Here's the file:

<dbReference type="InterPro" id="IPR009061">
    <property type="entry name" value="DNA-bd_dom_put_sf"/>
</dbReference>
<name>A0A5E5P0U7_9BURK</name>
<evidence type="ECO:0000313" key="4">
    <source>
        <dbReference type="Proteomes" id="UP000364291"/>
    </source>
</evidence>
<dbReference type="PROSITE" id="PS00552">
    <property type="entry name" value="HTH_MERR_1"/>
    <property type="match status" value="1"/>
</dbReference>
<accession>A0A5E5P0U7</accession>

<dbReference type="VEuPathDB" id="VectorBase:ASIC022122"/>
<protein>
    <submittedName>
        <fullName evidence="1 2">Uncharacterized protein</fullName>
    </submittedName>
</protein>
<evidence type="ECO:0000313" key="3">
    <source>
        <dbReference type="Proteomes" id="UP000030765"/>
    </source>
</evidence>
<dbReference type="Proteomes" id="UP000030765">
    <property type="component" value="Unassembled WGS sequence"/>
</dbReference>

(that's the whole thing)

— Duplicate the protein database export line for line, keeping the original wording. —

<dbReference type="InterPro" id="IPR009061">
    <property type="entry name" value="DNA-bd_dom_put_sf"/>
</dbReference>
<name>A0A5E5P0U7_9BURK</name>
<evidence type="ECO:0000313" key="4">
    <source>
        <dbReference type="Proteomes" id="UP000364291"/>
    </source>
</evidence>
<dbReference type="PROSITE" id="PS00552">
    <property type="entry name" value="HTH_MERR_1"/>
    <property type="match status" value="1"/>
</dbReference>
<accession>A0A5E5P0U7</accession>

<dbReference type="VEuPathDB" id="VectorBase:ASIC022122"/>
<protein>
    <submittedName>
        <fullName evidence="1 2">Uncharacterized protein</fullName>
    </submittedName>
</protein>
<evidence type="ECO:0000313" key="3">
    <source>
        <dbReference type="Proteomes" id="UP000030765"/>
    </source>
</evidence>
<dbReference type="Proteomes" id="UP000030765">
    <property type="component" value="Unassembled WGS sequence"/>
</dbReference>